Cygnus 5: mission accomplished!
The Cygnus spacecraft arrived at the station on December 9, unloaded its supplies and gradually took on some 3,000 pounds of trash. It will now be detached from the Earth-facing side of the Unity module using the Canadarm2 robotic arm, operated by ground controllers at NASA's Johnson Space Center in Houston. NASA’s Mission Control Center will maneuver Cygnus into place and astronauts Scott Kelly and Tim Kopra will give the command for its 7:25 a.m. EST release (1:25 pm Paris Time).
Once Cygnus is a safe distance from the station, its engines will fire twice, sending it back into the Earth's atmosphere, for a controlled burn-up over the Pacific Ocean
The Cygnus 5 mission began with a launch from Cape Canaveral, Florida on December 6, 2015.
At the International Space Station, the pressurized cargo module (PCM) developed by Thales Alenia Space on behalf of Orbital ATK, was captured by the Canadarm2 robotic arm and docked to the station’s Unity module. This operation was coordinated by the NASA astronaut Kjell Lindgren, with the ISS at an altitude of 400 km. This was the first mission with the advanced configuration PCM, which increased payload capacity to 3,508 kg (7,717 lb). It delivered crew supplies, spare parts and scientific equipment, in particular the first European spaceborne 3D printer, for an ISS demonstration to produce spare parts and equipment. More info about the onboard 3D printer’s successful mission.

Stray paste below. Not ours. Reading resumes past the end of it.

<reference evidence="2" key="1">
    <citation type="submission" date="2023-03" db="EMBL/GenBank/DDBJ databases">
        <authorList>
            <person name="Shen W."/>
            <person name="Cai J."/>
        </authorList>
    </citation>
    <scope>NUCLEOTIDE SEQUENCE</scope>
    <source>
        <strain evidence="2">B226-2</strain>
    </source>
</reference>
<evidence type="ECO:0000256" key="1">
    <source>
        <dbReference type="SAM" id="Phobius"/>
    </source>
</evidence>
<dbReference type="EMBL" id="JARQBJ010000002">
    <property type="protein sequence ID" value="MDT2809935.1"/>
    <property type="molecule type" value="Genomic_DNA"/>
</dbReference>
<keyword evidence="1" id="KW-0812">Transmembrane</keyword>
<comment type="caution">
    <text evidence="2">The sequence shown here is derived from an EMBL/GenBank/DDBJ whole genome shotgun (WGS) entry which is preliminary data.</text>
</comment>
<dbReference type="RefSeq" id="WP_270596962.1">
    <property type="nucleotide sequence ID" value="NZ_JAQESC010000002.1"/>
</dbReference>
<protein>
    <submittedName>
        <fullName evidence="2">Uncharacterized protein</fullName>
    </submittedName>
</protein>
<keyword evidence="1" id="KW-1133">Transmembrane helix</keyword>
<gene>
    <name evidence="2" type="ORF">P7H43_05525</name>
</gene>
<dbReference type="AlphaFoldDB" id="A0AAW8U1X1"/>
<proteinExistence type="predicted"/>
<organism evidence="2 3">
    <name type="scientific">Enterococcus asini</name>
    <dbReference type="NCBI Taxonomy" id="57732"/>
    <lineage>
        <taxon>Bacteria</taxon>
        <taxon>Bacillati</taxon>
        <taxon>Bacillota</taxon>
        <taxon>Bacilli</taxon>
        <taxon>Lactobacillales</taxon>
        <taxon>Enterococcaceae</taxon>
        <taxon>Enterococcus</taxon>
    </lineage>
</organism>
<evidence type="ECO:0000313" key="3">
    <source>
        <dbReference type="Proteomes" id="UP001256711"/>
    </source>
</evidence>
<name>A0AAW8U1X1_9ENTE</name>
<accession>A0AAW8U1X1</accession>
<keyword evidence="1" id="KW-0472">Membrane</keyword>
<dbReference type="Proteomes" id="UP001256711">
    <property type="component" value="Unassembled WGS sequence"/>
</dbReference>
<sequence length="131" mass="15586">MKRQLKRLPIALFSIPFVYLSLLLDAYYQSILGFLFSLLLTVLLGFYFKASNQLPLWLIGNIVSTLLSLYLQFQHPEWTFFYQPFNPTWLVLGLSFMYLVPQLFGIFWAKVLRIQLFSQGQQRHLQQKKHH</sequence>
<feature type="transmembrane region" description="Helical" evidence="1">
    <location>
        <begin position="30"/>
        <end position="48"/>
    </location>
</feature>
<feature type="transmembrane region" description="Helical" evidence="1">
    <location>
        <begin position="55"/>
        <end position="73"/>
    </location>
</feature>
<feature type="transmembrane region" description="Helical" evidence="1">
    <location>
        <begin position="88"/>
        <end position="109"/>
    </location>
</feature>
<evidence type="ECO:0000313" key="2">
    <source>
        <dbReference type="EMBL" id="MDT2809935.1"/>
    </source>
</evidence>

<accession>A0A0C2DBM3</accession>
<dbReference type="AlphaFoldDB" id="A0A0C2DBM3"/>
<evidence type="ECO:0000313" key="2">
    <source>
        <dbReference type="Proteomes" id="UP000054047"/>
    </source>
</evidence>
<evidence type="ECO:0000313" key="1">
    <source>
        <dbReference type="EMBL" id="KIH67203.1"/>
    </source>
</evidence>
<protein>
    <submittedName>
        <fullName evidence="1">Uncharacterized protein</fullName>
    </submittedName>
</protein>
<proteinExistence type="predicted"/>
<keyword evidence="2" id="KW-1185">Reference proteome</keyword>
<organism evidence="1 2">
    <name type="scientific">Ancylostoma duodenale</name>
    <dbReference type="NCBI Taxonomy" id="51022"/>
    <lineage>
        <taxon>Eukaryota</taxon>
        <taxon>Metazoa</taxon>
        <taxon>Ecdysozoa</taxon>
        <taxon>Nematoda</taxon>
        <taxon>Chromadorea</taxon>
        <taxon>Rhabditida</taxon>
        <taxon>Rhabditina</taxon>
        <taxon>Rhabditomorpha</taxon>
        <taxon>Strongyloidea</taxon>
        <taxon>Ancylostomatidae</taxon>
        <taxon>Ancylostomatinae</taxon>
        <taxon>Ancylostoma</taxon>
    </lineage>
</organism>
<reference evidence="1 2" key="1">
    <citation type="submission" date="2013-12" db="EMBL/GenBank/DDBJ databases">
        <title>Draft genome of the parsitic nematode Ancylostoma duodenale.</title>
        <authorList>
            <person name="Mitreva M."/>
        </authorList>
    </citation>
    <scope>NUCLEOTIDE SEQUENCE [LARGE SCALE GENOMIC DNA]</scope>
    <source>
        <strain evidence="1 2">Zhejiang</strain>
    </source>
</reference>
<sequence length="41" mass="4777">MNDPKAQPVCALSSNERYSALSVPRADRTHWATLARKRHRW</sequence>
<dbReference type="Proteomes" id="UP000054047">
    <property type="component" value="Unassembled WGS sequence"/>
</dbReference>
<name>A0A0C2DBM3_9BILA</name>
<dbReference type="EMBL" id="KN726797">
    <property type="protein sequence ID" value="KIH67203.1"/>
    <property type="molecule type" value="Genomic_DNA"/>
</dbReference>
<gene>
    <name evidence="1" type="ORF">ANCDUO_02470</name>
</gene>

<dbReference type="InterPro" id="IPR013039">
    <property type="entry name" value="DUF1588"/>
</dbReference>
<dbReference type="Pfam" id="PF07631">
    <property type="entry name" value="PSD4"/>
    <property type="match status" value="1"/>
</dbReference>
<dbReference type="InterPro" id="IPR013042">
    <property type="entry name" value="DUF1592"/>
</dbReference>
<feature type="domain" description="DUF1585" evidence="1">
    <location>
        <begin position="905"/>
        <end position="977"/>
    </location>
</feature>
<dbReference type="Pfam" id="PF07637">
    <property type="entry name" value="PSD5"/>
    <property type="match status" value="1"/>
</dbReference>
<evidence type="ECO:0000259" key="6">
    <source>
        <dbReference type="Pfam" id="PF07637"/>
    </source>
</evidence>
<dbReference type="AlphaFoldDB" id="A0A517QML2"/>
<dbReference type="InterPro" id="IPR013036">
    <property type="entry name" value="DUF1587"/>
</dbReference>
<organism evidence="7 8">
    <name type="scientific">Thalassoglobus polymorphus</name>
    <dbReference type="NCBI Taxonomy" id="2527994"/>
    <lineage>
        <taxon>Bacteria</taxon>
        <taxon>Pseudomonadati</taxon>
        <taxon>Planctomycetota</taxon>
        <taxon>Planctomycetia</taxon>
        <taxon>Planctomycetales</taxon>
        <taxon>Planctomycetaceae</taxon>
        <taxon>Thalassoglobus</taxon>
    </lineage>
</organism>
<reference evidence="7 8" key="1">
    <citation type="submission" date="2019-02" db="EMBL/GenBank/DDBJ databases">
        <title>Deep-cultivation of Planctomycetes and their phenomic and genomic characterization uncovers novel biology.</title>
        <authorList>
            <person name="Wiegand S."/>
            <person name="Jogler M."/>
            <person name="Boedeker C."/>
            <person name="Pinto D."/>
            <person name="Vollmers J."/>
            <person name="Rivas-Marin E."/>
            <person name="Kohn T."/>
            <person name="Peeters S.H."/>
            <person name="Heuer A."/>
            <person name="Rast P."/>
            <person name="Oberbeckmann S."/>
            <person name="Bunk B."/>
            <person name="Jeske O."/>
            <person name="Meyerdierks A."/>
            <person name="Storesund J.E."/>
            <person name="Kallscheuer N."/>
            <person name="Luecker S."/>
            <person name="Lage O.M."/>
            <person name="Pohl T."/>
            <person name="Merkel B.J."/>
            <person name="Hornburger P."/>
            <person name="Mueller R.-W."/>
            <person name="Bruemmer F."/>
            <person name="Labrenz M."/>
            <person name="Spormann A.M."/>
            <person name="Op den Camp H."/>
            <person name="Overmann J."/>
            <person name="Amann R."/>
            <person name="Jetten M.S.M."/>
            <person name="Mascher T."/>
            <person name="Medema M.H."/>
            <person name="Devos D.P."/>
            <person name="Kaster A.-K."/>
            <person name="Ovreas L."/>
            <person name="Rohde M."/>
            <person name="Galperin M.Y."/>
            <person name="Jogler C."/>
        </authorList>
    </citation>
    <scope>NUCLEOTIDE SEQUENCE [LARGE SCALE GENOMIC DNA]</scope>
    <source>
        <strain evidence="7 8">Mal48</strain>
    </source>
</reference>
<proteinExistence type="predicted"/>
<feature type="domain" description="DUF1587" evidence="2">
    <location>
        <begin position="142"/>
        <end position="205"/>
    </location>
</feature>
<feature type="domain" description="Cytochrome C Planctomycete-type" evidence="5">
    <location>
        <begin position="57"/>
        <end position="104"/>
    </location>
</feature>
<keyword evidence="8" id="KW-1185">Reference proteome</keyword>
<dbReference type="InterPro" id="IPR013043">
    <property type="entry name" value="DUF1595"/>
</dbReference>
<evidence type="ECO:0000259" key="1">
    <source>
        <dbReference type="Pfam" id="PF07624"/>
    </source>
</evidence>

The next Cygnus resupply mission is slated for March 22, using an Atlas V rocket. Stay tuned for further details!
Orbital infrastructure and space transport
Thales Alenia Space is a major contributor to the International Space Station (ISS). It is responsible for over half of its pressurized volume, and also played a major role on the ATV (Automated Transfer Vehicle) cargo vessels for ESA and on NASA's Cygnus spacecraft, which also ferry supplies to the ISS. Thales Alenia Space has leveraged its unrivaled expertise in orbital infrastructures and space transport to meet new challenges, including the IXV reentry demonstrator for ESA, and the pressurized compartment on SOAR (Sub-Orbital Aircraft Reusable), which will carry both scientific experiments and astronauts. Thales Alenia Space is also a leading contributor to the Orion Multi-Purpose Crew Vehicle (MPCV) being developed by NASA.
Cygnus video: © Thales Alenia Space/Master Image Programmes